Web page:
To help students gain insight into pathophysiological processes, they were presented with a real case study which contained interesting and challenging cases with clinical features and laboratory tests. 

Paired discussion

A radiological image related to the clinical case is shown without any labels and the students are given the opportunity to spend around two minutes to compare, in silence, the differences between the pathological image with the “normal” image viewed in their PACS system. Students are then asked to discuss the pathological features with their neighbour. 

In some instances, students are also instructed to examine each other’s organs where appropriate (e.g. cranial nerves).

Motivational strategy

Students who can describe correctly, and in detail, the pathological image using the appropriate anatomical nomenclature in their final exam presentation are rewarded with an extra point.

Novel assessment

Students create a presentation of a novel imaging technique with special emphasis on its applicability for the study of human anatomy. 

This is then presented during a special exam session in front of two examiners and all the students.

Impact of the hybrid teaching model on exam scores and student satisfaction

We compared the effect of this hybrid teaching model in two rubrics: 

  1. final exam scores; and
  2. student satisfaction. 

Our data show that multiple choice questions exam scores were significantly higher in students that attended hybrid sessions compared to previous cohorts who attended traditional tutorial sessions. Student satisfaction was greatly increased as well, as the traditional anatomy module was transformed into a more-engaging, student-led classroom in a number of ways:

  • Students get so excited when they work collectively in intriguing and tantalizing clinical cases that even the shy students get deeply engaged. 
  • The Paired discussion component creates a classroom environment where students feel safe and comfortable. 
  • The use of technology greatly increased student engagement and in-class participation and made students feel able to freely speak up in class with their peers. 

Dr Steven Buckingham, Academic lead in first year Applied Medical Science, said: 

“The effect of this approach on the students’ engagement and performance was quite remarkable. This use of a quasi-experimental design should be taken as a model example for data-driven teaching policy.” 

First year Applied Medical Science student Maria Sasaki, said: 

“The Functional Anatomy and Medical Imaging module was very interesting and engaging. The use of the PACS system helped familiarize us with the various anatomical structures we were studying faster than texts or just videos would have. The fact that we, as a tutorial group, were tasked with diagnosing the patients on the screen during tutorials was not only more engaging, but added incentive to carefully study the anatomical structures before the tutorial.”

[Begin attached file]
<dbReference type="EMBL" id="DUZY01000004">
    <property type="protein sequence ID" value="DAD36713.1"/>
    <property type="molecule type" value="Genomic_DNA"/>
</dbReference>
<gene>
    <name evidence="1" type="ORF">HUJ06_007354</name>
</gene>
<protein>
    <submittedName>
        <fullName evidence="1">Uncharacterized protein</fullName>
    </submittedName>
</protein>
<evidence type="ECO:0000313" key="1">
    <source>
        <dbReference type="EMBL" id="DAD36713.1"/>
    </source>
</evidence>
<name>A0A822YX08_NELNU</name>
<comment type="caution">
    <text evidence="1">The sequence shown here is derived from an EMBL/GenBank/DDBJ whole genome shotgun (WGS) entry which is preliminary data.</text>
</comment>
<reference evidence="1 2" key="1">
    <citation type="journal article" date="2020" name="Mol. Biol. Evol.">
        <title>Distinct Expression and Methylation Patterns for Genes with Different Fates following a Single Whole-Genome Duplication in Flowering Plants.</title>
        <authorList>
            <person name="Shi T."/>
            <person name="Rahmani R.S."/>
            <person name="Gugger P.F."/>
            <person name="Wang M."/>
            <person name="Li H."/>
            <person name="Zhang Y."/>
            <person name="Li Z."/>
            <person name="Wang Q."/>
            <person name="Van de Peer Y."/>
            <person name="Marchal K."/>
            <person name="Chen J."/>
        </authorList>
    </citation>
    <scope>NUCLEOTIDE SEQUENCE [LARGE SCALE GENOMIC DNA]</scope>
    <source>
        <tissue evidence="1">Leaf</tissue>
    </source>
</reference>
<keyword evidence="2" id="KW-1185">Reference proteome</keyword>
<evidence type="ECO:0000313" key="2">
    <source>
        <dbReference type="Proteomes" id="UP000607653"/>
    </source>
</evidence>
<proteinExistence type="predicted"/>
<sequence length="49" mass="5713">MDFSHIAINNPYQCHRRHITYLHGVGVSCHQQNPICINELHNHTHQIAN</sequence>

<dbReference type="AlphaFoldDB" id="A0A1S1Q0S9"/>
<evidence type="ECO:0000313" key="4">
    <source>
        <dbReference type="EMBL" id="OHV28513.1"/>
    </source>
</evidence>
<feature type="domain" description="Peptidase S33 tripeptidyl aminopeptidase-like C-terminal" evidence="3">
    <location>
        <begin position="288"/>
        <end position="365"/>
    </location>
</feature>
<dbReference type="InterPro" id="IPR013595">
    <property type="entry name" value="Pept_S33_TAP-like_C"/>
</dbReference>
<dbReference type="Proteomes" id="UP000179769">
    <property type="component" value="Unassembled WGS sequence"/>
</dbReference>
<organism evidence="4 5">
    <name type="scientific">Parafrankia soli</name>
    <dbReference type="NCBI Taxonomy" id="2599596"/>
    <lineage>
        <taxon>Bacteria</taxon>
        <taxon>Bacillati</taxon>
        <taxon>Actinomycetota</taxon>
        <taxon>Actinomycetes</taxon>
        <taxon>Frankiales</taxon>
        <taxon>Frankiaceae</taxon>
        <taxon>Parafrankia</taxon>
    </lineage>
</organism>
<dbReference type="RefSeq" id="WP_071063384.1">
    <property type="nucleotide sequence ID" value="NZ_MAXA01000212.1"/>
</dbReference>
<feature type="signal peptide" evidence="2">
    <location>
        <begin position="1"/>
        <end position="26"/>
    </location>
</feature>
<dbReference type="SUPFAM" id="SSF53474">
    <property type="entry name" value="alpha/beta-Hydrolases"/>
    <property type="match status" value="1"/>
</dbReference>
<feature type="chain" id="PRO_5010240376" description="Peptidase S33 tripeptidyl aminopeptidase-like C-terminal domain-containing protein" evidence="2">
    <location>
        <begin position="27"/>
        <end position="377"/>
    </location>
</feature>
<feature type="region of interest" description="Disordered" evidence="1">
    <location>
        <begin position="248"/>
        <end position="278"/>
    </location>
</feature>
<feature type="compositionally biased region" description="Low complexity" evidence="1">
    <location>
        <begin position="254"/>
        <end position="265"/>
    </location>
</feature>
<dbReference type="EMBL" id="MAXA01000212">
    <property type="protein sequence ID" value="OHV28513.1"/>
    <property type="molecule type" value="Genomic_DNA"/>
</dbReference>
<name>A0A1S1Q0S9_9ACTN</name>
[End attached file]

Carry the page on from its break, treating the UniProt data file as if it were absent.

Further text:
Incorporating hybrid teaching models into the rest of the curriculum

Our next step is to incorporate this hybrid teaching model into the entire curriculum of Applied Medical Science. 

My ultimate plan is to disseminate the use of this method among medical schools around the world as a teaching strategy for medical anatomy.

What advice would you give anyone embarking on a similar revision of their module?

  1. Once students have analysed and discussed the clinical case, show the radiological image with the correct labels of the structures and pathological features, followed by a descriptive diagram to describe in more detail the anatomopathological mechanisms. 
  2. Do not attempt more than five clinical cases per one-hour session.

Resources used to support the teaching

Freely available resources

  • Reading lists were created using mobile app teach me Anatomy 
  • An interactive PACS system was employed for face-to-face sessions 
  • High-fidelity simulators for medical professionals were employed to allow students to perform bronchoscopy and endoscopy interventions in virtual patients using their mobile phone:
  • Pathological images were taken from BMJ Best practice website (not free) and from Radiopaedia (free)

Resources requiring subscription

Commentary from UCL Arena Centre Fellow, Dr Brent Carnell

Neph is combining multiple innovative approaches to learning, including flipping lecture content, so students have to come prepared, with interactive computer-based learning applications, among others.

Colleagues across different disciplines will be hopefully inspired by Neph’s approach of bringing in multiple learning styles, to enhance the student experience.

If a historical and traditional subject like Anatomy can be reinvigorated, then there’s no limit to what we can do.